Once the time required for sealing has been achieved, the device 26 is raised vertically along arrow R so as to release the two films 2 and 22 as sealed together in this way. The capsule containing the topical composition is thus hermetically closed.
The operation of the vacuum pump can then be interrupted so as to release the capsule from the cavity 10 in which it is to be found. When the capsule is released, the film 2, which presents elastic properties, retracts and exerts a certain amount of pressure on the topical composition, thus tending to make it easier to release the composition when the capsule is opened.
Depending on the nature of the film, this deformation is elastic to a greater or lesser extent. The greater the extent to which the deformation is elastic, the higher the internal pressure inside the capsule, thereby causing the topical composition to be released more quickly and more fully.
In order to release the capsule from the cavity in which it is to be found, provision is made for the strip of film 22 to make a certain angle α with the horizontal, and consequently relative to the strip of film 2, such that when the tension in the film 22 is greater than the tension in the film 2, and when the cylinders 28 and 30 are raised to a certain extent, the capsule is released from the cavity 10.
The two films 2 and 22 can then be moved together in the direction of arrow F so as to move the previously made capsule 6 out of the way and enable a new capsule to be made. The capsules are thus connected together by the two superposed strips of film 2 and 22.
The films thus advance sequentially, and the capsules are made in such a manner that the distance between them is sufficient to enable the subsequent operations of forming the pad to be performed.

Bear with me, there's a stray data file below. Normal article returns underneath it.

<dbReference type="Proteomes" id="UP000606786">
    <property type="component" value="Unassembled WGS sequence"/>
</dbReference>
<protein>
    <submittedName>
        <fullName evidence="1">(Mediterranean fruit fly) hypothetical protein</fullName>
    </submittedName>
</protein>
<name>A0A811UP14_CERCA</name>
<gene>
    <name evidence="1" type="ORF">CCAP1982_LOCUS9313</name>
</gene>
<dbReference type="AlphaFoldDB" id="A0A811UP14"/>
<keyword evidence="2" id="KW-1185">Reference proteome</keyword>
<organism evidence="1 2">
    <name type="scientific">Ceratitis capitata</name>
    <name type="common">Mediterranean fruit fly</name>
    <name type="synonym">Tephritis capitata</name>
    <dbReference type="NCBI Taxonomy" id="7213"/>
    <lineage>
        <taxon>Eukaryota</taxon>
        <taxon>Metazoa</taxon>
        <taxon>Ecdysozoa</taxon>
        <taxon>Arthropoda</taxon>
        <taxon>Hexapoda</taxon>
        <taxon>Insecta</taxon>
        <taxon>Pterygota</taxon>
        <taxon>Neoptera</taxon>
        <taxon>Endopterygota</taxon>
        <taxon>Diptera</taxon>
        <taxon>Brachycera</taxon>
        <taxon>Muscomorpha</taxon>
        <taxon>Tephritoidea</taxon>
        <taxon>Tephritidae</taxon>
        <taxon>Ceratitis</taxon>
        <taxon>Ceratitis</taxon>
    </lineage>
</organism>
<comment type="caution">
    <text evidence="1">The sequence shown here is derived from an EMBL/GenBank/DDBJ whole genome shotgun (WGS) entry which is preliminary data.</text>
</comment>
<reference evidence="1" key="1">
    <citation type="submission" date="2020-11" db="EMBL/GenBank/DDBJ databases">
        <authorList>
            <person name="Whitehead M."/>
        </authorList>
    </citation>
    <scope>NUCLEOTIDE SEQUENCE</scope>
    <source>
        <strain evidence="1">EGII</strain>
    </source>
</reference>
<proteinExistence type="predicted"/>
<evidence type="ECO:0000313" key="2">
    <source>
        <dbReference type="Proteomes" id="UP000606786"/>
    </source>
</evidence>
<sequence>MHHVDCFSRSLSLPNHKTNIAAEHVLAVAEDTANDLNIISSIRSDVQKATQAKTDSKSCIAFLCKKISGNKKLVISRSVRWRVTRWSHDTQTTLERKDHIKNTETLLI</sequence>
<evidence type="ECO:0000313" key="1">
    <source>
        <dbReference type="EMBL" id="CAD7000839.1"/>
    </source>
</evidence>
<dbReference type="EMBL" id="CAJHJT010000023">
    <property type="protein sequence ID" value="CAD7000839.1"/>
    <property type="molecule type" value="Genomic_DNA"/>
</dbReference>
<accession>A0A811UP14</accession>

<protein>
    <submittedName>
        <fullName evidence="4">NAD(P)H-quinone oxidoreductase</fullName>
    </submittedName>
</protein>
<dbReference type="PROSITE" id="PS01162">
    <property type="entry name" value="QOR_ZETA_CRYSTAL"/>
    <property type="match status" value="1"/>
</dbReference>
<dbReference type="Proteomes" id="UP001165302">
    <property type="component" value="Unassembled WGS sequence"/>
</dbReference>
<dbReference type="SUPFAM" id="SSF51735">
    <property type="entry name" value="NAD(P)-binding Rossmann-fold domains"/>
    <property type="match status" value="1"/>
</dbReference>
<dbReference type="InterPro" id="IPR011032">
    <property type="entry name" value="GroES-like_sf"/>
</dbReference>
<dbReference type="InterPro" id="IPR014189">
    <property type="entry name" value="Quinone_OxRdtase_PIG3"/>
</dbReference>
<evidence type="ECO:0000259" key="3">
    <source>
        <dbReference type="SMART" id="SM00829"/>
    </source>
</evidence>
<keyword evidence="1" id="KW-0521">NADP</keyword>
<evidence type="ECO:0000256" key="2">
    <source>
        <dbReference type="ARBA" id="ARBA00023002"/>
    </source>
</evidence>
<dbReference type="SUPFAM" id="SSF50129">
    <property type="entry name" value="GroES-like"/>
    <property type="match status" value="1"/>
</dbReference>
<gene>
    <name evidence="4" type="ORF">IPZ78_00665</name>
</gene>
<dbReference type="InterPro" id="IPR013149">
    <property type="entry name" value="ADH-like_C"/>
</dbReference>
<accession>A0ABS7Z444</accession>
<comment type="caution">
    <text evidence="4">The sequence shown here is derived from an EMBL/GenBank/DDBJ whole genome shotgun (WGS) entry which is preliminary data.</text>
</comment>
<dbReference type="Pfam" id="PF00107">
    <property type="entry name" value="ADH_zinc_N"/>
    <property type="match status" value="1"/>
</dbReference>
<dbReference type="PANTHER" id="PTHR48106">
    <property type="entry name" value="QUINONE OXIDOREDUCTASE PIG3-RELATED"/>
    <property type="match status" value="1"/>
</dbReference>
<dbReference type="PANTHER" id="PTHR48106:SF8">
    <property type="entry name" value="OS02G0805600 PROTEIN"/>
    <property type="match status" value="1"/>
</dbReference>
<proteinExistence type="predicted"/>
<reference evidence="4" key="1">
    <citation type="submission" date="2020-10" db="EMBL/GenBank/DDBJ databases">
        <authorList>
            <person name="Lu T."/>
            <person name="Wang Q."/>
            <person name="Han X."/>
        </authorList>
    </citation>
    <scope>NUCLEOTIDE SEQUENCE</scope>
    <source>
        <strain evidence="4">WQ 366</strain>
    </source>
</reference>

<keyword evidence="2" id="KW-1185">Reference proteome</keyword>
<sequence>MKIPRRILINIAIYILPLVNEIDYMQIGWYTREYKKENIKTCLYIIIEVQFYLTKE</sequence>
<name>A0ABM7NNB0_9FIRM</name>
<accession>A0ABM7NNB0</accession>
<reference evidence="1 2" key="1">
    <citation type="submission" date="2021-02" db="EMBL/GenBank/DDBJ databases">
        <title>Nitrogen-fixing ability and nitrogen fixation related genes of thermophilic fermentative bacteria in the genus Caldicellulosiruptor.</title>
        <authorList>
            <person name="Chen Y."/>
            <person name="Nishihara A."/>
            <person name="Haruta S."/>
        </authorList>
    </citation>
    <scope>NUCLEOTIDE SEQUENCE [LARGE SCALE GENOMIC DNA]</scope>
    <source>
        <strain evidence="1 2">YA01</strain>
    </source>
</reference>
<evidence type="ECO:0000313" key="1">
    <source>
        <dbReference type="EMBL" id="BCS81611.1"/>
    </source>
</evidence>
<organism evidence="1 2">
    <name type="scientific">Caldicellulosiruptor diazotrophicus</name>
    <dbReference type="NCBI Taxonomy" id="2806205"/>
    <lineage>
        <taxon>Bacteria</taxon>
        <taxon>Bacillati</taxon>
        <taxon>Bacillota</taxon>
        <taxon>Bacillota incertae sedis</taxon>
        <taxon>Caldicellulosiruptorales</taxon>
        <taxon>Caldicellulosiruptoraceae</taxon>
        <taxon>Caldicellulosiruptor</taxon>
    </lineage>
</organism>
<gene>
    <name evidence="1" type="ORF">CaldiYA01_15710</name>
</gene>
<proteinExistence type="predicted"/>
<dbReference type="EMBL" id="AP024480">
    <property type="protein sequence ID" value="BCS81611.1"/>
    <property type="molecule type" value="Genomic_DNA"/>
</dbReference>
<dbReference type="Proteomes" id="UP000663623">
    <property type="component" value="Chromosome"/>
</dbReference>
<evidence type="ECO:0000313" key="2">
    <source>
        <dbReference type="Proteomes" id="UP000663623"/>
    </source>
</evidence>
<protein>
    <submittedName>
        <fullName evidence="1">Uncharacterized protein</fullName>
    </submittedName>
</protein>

In the embodiments shown in FIGS. 1 and 2, the installation also includes peripheral equipment for making a pad.
A punch 32 is situated over the strip of capsules 34 at a distance from the cavity in which the blisters are formed that is a multiple of the inter-capsule spacing. This disposition enables a pad to be formed during the time required to make a capsule.
The outside wall of the blister 14 constituted by the capsule 6 has simultaneously applied thereto: padding foam 36; applicator foam 38; and a protective membrane 40. Like the films 2 and 22, the foams 36 and 38, and the membrane are applied as continuous strips during the continuous process of encapsulation and pad provision.
While the capsule is received in the bottom portion 42 of the punch, the padding and applicator foams and the film constituting the membrane are pressed against the outside wall of the blister constituting the capsule. Thereafter, the top portion of the punch 32 is pressed and forced against the bottom portion 42 so as to cut out the set of elements constituting the pad in the desired shape.
The punch 32 includes a device serving, simultaneously with the cutting-out operation, to seal together the edges of the various layers so that the pad does not have an edge that might hurt the user.
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|U.S. Classification||53/412, 53/453, 53/133.8, 53/456, 53/452, 53/454|
|International Classification||B65B9/04, A61J3/07, B65B47/02, B65B61/02, A45D37/00|
|Cooperative Classification||B65B9/042, B65B61/02|
|European Classification||B65B61/02, B65B9/04B|
|Jul 24, 2002||AS||Assignment|
Owner name: DELVIEL, FRANCE
Free format text: ASSIGNMENT OF ASSIGNORS INTEREST;ASSIGNOR:PAUCHET, BERNARD;REEL/FRAME:013366/0705
Effective date: 20020524
|Mar 5, 2003||AS||Assignment|
Owner name: DELVIEL, FRANCE
Free format text: CORRECTION TO SERIAL NUMBER 10/299,974, THE CORRECT SERIAL IS 10/129,974.;ASSIGNOR:PAUCHET, BERNARD;REEL/FRAME:013815/0970
Effective date: 20030219
|Feb 18, 2004||AS||Assignment|
Owner name: TAIKI CORPORATION, LTD., JAPAN
Free format text: ASSIGNMENT OF ASSIGNORS INTEREST;ASSIGNOR:DELVIEL;REEL/FRAME:014346/0840
Effective date: 20040213
|Dec 17, 2007||FPAY||Fee payment|
Year of fee payment: 4
|May 29, 2012||FPAY||Fee payment|
Year of fee payment: 8
|Jul 8, 2016||REMI||Maintenance fee reminder mailed|
|Nov 30, 2016||LAPS||Lapse for failure to pay maintenance fees|
|Jan 17, 2017||FP||Expired due to failure to pay maintenance fee|
Effective date: 20161130